Aging is one of the most typical indicators of hearing loss, and let’s face it, try as we may, we can’t escape aging. You can do some things to look younger but you’re still getting older. But did you know that hearing loss has also been linked to health issues related to aging that are treatable, and in some cases, avoidable? Here’s a look at a few examples, #2 may surprise you.
1. Diabetes could affect your hearing
So it’s pretty well recognized that diabetes is associated with a higher danger of hearing loss. But why would you have a higher risk of developing hearing loss if you have diabetes? Science is at a bit of a loss here. Diabetes is known to damage the kidneys, eyes, and extremities. One theory is that the condition might impact the ears in a similar way, destroying blood vessels in the inner ear. But it could also be linked to general health management. A 2015 study that looked at U.S. military veterans underscored the link between hearing loss and diabetes, but specifically, it found that those with uncontrolled diabetes, in other words, people who are not managing their blood sugar or otherwise managing the disease, suffered worse outcomes. It’s important to get your blood sugar tested if you suspect you might have overlooked diabetes or are prediabetic. And, it’s a good plan to get in touch with us if you think your hearing might be compromised.
2. Increased risk of falling associated with hearing loss
Why would your risk of falling increase if you have hearing loss? Our sense of balance is, to some extent, managed by our ears. But there are other reasons why falls are more likely if you have hearing loss. People with hearing loss who have taken a fall were the participants of a recent study. The study didn’t detail the cause of the falls but it did speculate that missing relevant sounds, like a car honking, could be a big part of the cause. But it might also go the other way, if difficulty hearing means you’re paying more attention to sounds than to your surroundings, it could be easy to stumble and fall. Luckily, your risk of experiencing a fall is decreased by getting your hearing loss treated.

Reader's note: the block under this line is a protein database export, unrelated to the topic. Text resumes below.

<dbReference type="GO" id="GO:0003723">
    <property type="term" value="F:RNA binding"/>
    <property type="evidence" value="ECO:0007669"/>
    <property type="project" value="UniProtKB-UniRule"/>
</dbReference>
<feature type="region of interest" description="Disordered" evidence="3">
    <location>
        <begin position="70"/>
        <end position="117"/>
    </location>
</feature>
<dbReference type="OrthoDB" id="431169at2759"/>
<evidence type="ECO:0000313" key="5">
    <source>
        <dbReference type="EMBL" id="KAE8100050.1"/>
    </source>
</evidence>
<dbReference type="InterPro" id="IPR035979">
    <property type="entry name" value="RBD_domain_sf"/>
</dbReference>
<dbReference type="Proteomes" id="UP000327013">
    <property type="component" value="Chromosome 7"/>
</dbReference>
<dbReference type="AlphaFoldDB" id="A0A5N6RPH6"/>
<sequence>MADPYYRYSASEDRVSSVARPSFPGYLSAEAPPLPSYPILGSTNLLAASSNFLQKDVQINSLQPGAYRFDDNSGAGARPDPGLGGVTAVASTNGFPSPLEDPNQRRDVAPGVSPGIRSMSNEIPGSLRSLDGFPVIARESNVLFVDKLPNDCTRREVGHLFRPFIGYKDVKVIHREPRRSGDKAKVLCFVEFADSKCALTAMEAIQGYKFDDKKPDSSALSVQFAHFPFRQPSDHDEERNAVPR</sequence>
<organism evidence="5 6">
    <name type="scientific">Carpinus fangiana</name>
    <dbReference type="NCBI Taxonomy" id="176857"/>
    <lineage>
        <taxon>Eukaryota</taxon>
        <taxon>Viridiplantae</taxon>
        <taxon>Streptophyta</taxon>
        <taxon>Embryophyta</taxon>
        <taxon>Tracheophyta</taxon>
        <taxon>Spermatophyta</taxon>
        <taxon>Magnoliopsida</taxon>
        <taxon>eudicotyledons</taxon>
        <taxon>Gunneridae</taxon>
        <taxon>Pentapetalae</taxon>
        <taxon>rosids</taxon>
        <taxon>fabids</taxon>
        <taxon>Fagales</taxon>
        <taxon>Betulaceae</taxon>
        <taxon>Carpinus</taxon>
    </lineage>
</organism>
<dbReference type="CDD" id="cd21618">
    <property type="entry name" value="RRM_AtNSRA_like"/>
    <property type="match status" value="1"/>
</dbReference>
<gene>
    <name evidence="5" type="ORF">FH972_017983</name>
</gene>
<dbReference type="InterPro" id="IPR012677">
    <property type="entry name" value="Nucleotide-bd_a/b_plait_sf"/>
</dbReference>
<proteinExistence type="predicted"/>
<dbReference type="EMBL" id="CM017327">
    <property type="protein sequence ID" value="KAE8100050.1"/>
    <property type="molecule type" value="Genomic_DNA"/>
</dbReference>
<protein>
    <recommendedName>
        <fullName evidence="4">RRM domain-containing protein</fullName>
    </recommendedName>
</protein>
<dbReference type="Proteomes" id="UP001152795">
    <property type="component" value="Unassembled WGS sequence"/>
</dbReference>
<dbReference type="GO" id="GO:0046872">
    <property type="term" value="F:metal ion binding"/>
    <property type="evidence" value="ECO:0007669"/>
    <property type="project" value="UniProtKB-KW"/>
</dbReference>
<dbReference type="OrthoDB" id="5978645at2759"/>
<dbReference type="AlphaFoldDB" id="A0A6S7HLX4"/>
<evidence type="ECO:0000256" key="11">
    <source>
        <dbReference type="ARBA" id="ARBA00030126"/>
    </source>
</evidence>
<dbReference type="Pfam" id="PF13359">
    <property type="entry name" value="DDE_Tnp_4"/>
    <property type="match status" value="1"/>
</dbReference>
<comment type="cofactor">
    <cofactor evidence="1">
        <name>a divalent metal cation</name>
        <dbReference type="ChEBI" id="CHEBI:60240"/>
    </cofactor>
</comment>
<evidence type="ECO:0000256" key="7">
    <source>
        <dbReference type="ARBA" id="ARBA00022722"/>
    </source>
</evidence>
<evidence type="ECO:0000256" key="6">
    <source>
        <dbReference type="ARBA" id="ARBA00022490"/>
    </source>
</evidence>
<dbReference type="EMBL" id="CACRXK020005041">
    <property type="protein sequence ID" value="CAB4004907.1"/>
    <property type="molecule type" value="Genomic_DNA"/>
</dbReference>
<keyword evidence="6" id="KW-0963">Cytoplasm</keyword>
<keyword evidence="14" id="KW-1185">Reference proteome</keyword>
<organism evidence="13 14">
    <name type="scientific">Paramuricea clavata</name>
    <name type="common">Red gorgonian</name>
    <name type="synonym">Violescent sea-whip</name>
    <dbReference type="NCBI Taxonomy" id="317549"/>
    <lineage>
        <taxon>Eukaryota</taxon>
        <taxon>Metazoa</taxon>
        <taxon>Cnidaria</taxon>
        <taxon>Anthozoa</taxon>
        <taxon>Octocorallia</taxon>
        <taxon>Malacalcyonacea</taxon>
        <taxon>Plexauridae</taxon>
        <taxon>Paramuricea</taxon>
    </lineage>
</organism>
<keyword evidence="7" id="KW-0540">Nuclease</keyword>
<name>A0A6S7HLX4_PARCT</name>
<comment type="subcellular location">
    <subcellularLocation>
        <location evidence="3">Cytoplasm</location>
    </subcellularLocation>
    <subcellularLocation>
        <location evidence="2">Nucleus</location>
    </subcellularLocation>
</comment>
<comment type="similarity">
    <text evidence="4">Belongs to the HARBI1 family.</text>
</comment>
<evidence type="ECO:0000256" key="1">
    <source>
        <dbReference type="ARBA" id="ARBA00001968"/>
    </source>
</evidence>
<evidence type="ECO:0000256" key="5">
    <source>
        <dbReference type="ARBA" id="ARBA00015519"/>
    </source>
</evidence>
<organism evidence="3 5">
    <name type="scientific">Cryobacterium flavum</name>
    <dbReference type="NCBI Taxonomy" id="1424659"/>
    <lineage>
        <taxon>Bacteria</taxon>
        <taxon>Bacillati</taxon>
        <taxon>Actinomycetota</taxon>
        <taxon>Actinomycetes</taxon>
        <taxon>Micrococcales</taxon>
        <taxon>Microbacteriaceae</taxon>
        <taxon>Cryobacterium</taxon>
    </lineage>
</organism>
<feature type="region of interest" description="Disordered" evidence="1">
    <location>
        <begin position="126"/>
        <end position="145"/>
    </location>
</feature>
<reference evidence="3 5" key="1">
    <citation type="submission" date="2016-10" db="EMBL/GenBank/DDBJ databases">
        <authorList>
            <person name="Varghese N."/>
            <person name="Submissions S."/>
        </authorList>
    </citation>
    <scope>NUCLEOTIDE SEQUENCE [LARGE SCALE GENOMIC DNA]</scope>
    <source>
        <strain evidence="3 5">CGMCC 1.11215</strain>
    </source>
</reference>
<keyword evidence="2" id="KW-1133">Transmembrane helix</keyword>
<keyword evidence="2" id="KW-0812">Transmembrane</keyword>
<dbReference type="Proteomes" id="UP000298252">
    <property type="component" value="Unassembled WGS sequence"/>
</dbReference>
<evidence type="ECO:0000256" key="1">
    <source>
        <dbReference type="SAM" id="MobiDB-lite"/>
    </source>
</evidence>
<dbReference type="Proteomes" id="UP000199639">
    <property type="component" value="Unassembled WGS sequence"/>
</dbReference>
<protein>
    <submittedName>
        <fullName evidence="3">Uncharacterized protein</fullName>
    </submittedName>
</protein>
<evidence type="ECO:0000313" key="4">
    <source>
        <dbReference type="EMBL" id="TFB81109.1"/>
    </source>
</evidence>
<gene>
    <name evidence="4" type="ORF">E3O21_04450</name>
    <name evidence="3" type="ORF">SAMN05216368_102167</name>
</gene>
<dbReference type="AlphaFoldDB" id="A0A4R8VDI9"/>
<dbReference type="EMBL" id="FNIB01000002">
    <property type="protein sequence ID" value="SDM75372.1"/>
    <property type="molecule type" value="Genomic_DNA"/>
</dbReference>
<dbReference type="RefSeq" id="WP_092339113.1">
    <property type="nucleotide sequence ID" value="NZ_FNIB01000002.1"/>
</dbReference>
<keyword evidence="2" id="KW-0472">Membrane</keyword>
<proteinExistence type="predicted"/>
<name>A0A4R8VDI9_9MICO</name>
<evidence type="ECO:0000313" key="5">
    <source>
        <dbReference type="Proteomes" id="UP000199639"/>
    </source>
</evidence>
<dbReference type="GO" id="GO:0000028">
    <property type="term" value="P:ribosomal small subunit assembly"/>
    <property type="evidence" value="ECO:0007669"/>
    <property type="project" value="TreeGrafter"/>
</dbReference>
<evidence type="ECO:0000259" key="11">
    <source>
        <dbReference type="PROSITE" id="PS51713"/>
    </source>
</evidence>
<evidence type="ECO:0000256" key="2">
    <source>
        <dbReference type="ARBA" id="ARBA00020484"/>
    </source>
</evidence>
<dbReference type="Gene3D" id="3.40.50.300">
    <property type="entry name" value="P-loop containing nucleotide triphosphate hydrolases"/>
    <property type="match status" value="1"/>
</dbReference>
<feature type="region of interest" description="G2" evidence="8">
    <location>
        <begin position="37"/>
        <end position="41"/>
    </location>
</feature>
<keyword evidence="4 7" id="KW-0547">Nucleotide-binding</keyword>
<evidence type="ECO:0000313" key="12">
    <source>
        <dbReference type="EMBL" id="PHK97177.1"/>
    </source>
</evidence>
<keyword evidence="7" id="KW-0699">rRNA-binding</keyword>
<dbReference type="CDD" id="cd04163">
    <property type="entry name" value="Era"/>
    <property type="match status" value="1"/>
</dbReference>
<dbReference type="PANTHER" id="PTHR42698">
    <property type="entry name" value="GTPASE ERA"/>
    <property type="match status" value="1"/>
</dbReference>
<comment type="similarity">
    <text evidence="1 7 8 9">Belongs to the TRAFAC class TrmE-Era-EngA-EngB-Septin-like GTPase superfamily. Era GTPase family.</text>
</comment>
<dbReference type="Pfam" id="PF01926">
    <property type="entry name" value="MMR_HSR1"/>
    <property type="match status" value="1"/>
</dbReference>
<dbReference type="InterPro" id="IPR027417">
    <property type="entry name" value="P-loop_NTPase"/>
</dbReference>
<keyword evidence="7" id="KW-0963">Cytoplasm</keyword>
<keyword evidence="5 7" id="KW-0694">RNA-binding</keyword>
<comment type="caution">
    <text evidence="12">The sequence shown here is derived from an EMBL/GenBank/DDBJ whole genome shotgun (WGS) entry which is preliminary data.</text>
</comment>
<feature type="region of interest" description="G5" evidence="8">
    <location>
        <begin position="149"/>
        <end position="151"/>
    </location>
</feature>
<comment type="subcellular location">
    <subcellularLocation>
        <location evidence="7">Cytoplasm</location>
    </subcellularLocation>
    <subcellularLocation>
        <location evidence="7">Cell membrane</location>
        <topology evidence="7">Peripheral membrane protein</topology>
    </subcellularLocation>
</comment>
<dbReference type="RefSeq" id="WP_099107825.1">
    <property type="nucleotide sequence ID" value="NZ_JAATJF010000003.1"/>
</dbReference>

3. Safeguard your hearing by controlling high blood pressure
Multiple studies have shown that hearing loss is associated with high blood pressure, and some have found that high blood pressure might actually speed up age-related hearing loss. This sort of news may make you feel like your blood pressure is actually going up. Even when variables like noise exposure or smoking are taken into account, the connection has persistently been seen. (Please don’t smoke.) Gender appears to be the only appreciable variable: The connection between hearing loss and high blood pressure is even stronger if you’re a man.
Your ears aren’t part of your circulatory system, but they’re really close to it. In addition to the many tiny blood vessels inside of your ear, two of the body’s main arteries run right by it. The noise that individuals hear when they experience tinnitus is frequently their own blood pumping due to high blood pressure. When your tinnitus symptoms are caused by your own pulse, it’s called pulsatile tinnitus. But high blood pressure could also potentially result in physical damage to your ears, that’s the primary theory behind why it would speed up hearing loss. Every beat of your heart will have more pressure if it’s pumping blood harder. The small arteries in your ears could potentially be harmed as a result. Through medical treatment and lifestyle improvement, it is possible to manage high blood pressure. But if you suspect you’re dealing with hearing loss, even if you think you’re too young for the age-related stuff, it’s a good move to talk to us.
4. Hearing loss and cognitive decline
It’s scary stuff, but it’s significant to note that while the connection between hearing loss and cognitive decline has been well documented, scientists have been less successful at figuring out why the two are so strongly connected. The most prevalent theory is that people with untreated hearing loss often withdraw from social interaction and become debilitated by lack of stimulus. The stress of hearing loss straining the brain is another theory. When your brain is working overtime to process sound, there may not be much brainpower left for things like memory. Maintaining social ties and doing crosswords or “brain games” could be beneficial, but so can treating hearing loss. If you’re able to hear clearly, social situations are easier to handle, and you’ll be able to focus on the important stuff instead of trying to figure out what somebody just said.
If you’re worried that you might be suffering from hearing loss, schedule an appointment with us right away.